Even in cases where costs incurred are considered justified, the court may nonetheless, in its discretion, order that only part of costs should be paid by the losing party or it may even choose not to order any payment of costs at all. According to legal rules of procedure, this happens in “particularly justified cases” and it is for the judge to decide if the rule may be applied based on the circumstances of the case (e.g., this may be because the claimant has caused some costs to be incurred by virtue of its negligent or unfair behavior).

Third party/alternative funding

There is no real precedent on the concept of third party funding in Poland. There are no rules prohibiting such funding, but only the parties to the proceedings may ask for an order for recovery of the costs that such parties have incurred. It is possible to transfer the rights to a claim from one person to another, without the defendant’s consent. Therefore, it is theoretically possible for a third party to bundle claims in respect of damages claimed in competition litigation proceedings.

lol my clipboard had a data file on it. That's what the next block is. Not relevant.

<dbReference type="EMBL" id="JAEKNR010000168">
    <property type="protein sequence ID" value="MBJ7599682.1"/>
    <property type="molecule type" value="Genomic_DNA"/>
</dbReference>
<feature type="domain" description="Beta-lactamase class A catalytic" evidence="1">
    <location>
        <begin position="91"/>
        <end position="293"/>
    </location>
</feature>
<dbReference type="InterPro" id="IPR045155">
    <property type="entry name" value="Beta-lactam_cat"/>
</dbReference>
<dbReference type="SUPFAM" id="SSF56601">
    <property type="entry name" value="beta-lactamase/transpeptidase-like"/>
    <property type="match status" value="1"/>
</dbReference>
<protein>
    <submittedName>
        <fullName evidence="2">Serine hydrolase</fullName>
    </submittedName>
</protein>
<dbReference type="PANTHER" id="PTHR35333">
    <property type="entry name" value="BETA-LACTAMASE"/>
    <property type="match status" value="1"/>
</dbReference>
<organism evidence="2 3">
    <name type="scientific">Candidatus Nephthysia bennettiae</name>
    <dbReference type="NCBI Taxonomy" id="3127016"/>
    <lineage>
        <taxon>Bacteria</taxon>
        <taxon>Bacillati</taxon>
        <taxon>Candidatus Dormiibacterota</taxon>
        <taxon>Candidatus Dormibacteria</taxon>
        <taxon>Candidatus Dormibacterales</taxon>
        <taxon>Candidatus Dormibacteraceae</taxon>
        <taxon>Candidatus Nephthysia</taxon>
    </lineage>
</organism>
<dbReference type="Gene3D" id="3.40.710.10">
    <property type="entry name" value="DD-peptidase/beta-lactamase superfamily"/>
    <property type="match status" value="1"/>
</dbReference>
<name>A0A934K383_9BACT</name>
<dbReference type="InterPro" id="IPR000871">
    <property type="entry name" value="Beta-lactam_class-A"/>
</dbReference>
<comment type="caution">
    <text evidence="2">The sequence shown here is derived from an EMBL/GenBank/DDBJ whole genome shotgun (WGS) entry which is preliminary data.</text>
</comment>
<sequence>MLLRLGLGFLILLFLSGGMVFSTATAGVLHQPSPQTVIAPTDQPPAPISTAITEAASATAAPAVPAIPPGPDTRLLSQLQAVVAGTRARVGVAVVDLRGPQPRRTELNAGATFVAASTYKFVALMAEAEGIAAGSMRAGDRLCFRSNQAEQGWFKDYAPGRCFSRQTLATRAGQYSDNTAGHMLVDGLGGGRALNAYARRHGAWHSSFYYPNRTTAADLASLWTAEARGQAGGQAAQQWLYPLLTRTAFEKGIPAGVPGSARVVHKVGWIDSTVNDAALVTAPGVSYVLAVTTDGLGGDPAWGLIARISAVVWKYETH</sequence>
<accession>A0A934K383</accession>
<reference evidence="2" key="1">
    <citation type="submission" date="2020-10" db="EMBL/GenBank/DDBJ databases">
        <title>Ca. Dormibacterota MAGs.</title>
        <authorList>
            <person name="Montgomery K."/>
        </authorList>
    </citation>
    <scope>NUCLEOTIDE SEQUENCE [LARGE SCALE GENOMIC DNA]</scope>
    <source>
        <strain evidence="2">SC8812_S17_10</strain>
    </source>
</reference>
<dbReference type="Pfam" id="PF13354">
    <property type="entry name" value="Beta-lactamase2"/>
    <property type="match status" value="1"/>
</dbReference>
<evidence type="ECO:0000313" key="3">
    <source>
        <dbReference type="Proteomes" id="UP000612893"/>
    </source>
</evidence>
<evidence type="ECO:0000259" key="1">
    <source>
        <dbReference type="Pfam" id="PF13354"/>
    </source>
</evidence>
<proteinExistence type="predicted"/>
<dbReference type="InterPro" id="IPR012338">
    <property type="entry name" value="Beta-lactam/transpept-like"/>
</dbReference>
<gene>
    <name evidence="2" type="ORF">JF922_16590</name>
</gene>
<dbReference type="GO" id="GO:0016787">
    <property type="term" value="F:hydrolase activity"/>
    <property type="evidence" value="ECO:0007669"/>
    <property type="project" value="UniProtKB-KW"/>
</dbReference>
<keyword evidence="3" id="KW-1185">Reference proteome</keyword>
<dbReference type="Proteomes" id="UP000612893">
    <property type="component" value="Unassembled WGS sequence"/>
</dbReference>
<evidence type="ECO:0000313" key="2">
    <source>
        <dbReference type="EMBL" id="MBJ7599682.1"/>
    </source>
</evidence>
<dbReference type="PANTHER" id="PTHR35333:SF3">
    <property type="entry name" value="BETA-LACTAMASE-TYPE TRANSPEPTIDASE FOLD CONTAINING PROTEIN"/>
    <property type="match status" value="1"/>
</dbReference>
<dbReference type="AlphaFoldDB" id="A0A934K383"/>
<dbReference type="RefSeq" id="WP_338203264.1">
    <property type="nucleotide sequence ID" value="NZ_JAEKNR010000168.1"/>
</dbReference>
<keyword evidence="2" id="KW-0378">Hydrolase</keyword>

Alternative methods of dispute resolution

Parties can choose to submit claims to arbitration or mediation, provided that the parties have agreed to submit the disputed issue to arbitration or mediation.

To date, there are no public reports of arbitration or mediation proceedings occurring in respect of competition law disputes in Poland.


Availability of damages and quantification